By Dave Sartwell, GloucesterTimes.com
January 29, 2014
The Humane Society (HSUS) is attacking the right to hunt black bear in Maine…again. This time HSUS is trying to place on the ballot in this coming November election a question that would eliminate bear hunting with hounds, bait or trapping.
This is about the same question that they put on the ballot in 2004 that was defeated handily by Maine voters.
But HSUS just won’t quit. Understand, this is not a question that is being funded by Mainers. This is an initiative funded and run by this Washington, D.C. based anti-hunting organization.
Using a front group called the Mainers for Fair Bear Hunting, this anti-hunting organization has poured over $700,000 in cash and another roughly $100,000 of in-kind support to this effort. This is of the total $705,844 this group has raised so far as reported in their required campaign finance disclosure.
At the present time they are trying to get the 57,000 signatures they need by Feb. 3 to place the question on the ballot. HSUS has already made a deposit of $50,000 to PCI, a Los Angeles-based consulting firm, as part of a $150,000 professional signature gathering effort.
“The recent campaign finance report only demonstrates our concern that this is an initiative being bankrolled by one organization- the Humane Society of the United States- to promote an anti-hunting political agenda and destroy our nationally recognized bear conservation programs at the Maine Department of Inland Fisheries and Wildlife,” said James Cote, campaign manager for the Maine Wildlife Conservation Council, a coalition of organizations opposing the proposed initiative. “We hope Maine people will educate themselves about the negative implications that this proposal will have on our state and the real motives behind the HSUS agenda.”
“Our goal is to be the voice of reason in this debate,” Cote said. “Being the voice of reason means building a diverse coalition of a lot of different parties that support our position, and we’ve done that. At this point, we’re going to continue to talk about the real implications of this proposed initiative from a biological and economic standpoint.”
It is important to understand that in Maine their is no bear “problem”. The bear population is nowhere close to being over hunted, in fact, quite the opposite. Since 1990, the bear population has increased by 67 percent to more than 30,000 bears. Maine’s annual bear-hunt harvest has declined 23 percent since 2005. Nuisance bear complaints in Maine increased in 2012 from an average of 500 per year to 870.
In an interview on Talkin’ Maine, Maine bear biologist Jennifer Vashon helped put the bear baiting, hounding and trapping into perspective. She said that these methods are the only practical way to control the population.
“Each year about 3,000 bears are harvested out of an estimated 30,000 bears in the wild. In order to keep the bear population under control,” she stated. “We need to harvest at least 3,500 animals a year. So even with the current methods we are not taking enough each year from the wild.”
“About 80% of the bears taken in Maine are taken over bait,” continued Vashon. “Of those that engage in baiting, only about 25% are successful.”
All bait sites are required to have a sign saying who is baiting. They have to be regularly monitored and cleaned up immediately after the season. About 10,000 hunters a year hunt from a baited station.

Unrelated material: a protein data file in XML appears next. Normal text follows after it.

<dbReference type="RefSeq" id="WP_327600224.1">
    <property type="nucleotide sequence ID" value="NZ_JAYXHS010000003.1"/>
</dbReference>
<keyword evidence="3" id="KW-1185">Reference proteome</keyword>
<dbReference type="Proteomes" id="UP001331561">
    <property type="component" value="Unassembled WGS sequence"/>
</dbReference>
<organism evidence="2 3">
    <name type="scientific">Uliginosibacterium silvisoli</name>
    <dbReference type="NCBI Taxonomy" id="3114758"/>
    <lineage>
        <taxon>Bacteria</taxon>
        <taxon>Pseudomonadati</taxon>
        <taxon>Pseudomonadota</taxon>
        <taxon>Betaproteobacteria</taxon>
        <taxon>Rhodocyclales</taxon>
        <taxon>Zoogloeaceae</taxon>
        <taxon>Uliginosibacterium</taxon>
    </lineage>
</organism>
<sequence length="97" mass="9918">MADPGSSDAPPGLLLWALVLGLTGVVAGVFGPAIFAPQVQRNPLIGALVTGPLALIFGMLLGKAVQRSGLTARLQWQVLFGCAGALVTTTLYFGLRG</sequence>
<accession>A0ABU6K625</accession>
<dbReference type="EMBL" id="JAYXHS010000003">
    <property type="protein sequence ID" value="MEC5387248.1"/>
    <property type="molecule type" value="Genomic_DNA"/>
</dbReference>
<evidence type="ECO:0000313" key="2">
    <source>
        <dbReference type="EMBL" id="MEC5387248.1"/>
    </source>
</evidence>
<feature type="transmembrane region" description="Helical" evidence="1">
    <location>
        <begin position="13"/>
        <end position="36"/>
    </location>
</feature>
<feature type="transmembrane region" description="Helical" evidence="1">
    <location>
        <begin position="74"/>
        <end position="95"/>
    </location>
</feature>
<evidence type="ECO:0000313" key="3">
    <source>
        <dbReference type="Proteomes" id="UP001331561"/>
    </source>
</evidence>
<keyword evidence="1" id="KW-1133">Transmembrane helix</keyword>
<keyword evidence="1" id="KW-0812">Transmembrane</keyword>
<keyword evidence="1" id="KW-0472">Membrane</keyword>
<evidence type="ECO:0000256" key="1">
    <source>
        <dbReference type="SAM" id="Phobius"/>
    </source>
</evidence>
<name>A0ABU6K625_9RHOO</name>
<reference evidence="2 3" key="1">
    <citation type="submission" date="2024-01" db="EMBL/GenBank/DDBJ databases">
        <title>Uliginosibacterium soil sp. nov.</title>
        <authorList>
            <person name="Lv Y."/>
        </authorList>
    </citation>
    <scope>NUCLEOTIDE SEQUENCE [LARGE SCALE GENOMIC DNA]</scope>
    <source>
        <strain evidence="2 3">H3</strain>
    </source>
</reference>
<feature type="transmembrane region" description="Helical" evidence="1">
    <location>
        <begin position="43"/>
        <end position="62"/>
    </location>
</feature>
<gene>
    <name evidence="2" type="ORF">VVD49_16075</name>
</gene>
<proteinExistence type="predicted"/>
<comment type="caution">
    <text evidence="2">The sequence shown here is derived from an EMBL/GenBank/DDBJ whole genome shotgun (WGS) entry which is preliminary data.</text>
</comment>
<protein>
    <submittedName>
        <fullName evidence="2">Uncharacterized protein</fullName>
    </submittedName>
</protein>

There is also a six week hounding season. There are very strict regulations on how the hunts may be conducted. Only one third of starts result in a treed bear. Hunting with hounds accounts for about 300 bears per year.
These two methods of hunting allow a hunter to be very selective. In both baiting and hounding you can see the bear that is being taken in a time period that allows choice. If it is too small or of the wrong sex you can decline the shot.
The trapping season is eight weeks. About 3% of the total kill each year is harvested by trap. Again there are very strict rules on how traps are set, the time frames for tending the traps and where they can be set.
Only about 7% of the total harvest is taken by other methods. Usually the bear is not the main game target by these hunters.
“If we lose these techniques to control the harvest,” Vashon said. “We can not make it up with other methods. The bear population has been increasing over the last ten years. If we can not control the population by hunting we will soon have a population that will cause human/animal conflicts.
Bear hunting is a significant part of our local economy. Hundreds of families rely on guiding hunters for at least part of their yearly income. We have had a wonderful success story. These methods are needed to do that. We need all of these methods to meet our management objectives.”
Bear populations across the country are all increasing as we cut back the methods of hunting. Colorado, Washington, and Oregon have all seen their bear numbers grow at sometimes an alarming rate. The bear conflicts in Colorado have skyrocketed this past year.
Wayne Pacelle, President of HUSU, who, by the way, has a compensation package that pays him roughly $300,000 a year, has used the HSUS as a anti-hunting group for a decade. Only about 1% of their roughly $100 million total budget goes to animal shelters! In fact, Charity Watch, an organization that investigates and rates charities, has given HSUS a “D” grade for spending most of its contributions on overhead and executive salaries, instead of philanthropic work.
Folks in Massachusetts will remember Pacelle as the fellow who used absolutely misleading ads and pictures to get trapping banned in Massachusetts. We are still reaping the benefits of that debacle in our efforts to control the beaver population in the state.